Over the past year, Facebook has set its sights on becoming a platform for video — in particular live video, something it has been paying a number of media companies to produce, in order to promote its streaming feature. But the flip side of that increase is that non-video content produced by some of the leading publishers is getting less and less interaction.
That’s according to a recent study published by NewsWhip, an analytics company that focuses on content distributed by social networks. When it comes to Facebook, the agency tracks liking and sharing activity across the platform, and it says the data shows a “noticeable decline in engagement” with media content over the past few months.
NewsWhip said it looked at likes, comments and sharing of linked articles from the top 10 publishers on Facebook over the past year. That group includes both digital natives such as BuzzFeed and Huffington Post as well traditional media outlets such as the New York Times, Fox News, the BBC and the Guardian, and some smaller outlets.
Over the past nine months, NewsWhip says, the research shows a fairly sharp decline in engagement of all kinds: Likes, the most dominant form of interaction, dropped by about 55% between July of last year and April of 2016. And sharing activity also declined sharply: Shares fell by 57% and comments by almost 64%.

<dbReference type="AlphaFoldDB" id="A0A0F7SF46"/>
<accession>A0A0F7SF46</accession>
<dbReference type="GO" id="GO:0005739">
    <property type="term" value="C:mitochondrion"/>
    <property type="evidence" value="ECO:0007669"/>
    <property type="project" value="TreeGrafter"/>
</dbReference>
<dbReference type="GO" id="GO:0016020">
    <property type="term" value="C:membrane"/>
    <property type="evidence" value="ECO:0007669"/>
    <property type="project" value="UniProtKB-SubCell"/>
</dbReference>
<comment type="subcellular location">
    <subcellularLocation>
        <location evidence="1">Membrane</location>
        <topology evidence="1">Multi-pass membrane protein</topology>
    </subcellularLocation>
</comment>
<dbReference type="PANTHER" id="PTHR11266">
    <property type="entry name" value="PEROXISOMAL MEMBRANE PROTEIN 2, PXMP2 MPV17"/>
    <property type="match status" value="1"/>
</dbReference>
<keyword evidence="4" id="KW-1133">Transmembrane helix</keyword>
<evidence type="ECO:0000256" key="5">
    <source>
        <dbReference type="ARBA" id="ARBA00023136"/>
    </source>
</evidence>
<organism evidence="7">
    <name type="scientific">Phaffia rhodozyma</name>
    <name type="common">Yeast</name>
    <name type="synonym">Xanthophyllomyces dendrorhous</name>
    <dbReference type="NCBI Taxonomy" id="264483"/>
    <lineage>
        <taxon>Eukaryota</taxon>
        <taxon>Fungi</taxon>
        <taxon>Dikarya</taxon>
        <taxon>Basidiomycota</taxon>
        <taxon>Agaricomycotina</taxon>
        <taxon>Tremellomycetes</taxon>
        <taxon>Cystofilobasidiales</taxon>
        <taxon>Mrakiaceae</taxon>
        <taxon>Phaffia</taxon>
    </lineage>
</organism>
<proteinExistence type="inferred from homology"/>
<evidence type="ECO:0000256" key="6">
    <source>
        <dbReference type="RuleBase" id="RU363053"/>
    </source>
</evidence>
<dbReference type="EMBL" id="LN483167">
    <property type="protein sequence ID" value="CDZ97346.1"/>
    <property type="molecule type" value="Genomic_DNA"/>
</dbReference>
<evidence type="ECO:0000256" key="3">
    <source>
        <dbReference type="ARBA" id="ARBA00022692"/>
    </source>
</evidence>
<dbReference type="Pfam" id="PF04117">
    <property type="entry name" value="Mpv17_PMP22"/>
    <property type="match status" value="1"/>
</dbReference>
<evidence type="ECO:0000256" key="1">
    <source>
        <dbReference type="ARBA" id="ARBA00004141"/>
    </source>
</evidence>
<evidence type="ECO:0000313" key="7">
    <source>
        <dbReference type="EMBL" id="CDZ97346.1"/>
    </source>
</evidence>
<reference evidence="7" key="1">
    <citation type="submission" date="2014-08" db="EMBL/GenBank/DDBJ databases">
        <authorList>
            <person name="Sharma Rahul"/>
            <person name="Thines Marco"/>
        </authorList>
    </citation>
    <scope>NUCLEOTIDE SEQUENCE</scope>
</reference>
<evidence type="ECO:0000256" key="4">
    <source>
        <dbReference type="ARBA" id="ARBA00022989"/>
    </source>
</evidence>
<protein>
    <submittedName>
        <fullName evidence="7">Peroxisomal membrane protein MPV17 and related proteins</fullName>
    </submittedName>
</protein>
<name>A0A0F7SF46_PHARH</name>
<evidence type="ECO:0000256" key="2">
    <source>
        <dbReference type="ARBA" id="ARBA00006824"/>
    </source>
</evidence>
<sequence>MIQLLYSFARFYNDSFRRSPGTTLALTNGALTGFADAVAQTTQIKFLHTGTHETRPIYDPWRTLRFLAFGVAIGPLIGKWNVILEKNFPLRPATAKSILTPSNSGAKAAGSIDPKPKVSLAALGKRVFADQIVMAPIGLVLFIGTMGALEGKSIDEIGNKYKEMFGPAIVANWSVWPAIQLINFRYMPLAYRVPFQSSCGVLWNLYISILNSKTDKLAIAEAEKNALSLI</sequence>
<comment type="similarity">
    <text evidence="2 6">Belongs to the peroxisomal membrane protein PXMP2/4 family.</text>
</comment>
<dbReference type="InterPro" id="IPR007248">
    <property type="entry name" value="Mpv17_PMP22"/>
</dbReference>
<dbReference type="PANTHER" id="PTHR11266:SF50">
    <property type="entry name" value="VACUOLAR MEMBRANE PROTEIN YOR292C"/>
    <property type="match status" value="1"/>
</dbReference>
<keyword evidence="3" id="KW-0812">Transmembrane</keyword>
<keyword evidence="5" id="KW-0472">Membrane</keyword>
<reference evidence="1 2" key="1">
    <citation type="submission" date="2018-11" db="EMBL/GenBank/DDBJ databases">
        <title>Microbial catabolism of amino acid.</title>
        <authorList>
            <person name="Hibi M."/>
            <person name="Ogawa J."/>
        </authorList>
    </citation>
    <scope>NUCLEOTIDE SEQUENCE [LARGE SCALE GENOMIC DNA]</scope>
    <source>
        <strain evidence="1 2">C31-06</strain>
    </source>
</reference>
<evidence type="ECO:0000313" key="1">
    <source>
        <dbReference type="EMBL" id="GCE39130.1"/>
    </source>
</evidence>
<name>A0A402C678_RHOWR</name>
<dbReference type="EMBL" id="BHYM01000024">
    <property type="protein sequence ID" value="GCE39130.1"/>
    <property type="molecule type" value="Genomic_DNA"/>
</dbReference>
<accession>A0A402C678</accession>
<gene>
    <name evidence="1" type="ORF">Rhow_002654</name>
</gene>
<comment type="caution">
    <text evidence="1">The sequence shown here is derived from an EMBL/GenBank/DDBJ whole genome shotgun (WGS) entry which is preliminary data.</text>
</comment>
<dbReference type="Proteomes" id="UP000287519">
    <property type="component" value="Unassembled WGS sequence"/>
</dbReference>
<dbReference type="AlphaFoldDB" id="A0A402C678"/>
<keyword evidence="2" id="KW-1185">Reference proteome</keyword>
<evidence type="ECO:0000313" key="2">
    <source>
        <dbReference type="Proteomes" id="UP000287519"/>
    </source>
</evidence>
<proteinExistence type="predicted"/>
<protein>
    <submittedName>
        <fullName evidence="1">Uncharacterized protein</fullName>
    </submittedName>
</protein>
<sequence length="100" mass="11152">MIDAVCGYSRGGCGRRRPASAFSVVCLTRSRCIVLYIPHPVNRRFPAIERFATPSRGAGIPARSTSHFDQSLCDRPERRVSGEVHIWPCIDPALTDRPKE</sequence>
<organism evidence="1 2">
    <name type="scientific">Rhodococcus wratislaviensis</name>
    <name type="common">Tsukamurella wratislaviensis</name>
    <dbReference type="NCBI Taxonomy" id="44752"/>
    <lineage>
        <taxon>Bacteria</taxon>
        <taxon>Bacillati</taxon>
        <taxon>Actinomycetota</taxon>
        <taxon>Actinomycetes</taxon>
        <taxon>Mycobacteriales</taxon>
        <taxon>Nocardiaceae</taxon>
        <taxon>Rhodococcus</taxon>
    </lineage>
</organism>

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It seems obvious that engagement for non-video content is declining. But why? It could be that Facebook is deliberately pushing that kind of article down in people’s feeds. Or it could be a consequence of Facebook promoting more video, which squeezes out other forms of content. Or it could be both.
Whatever the cause, the impact of Facebook promoting video and paying media companies to produce it is obvious: According to NewsWhip, CNN had 1,051 posts on its main Facebook page last July, with 22 native videos and a total of 97,330 engagements overall. Last month, however, the news network had about the same number of posts, but there were 10 times as many videos — 22% of the total — and 2 million engagements.
As the NewsWhip blog points out, in addition to the focus on video, Facebook has made a number of tweaks to its news-feed algorithm that have also affected how media content appears and whether it gets engagement or not. Among the changes were that Facebook now pays attention to “time spent” with an article in addition to just sharing behavior.
Facebook also said that it was trying to promote original content over content that has shown up a lot in people’s feeds already, and that may have helped push down the numbers for media companies as well. But the biggest factor of all seems to be Facebook CEO Mark Zuckerberg’s relentless focus on video. That appears to be shaping the behavior of news consumers on the platform more than some publishers might like.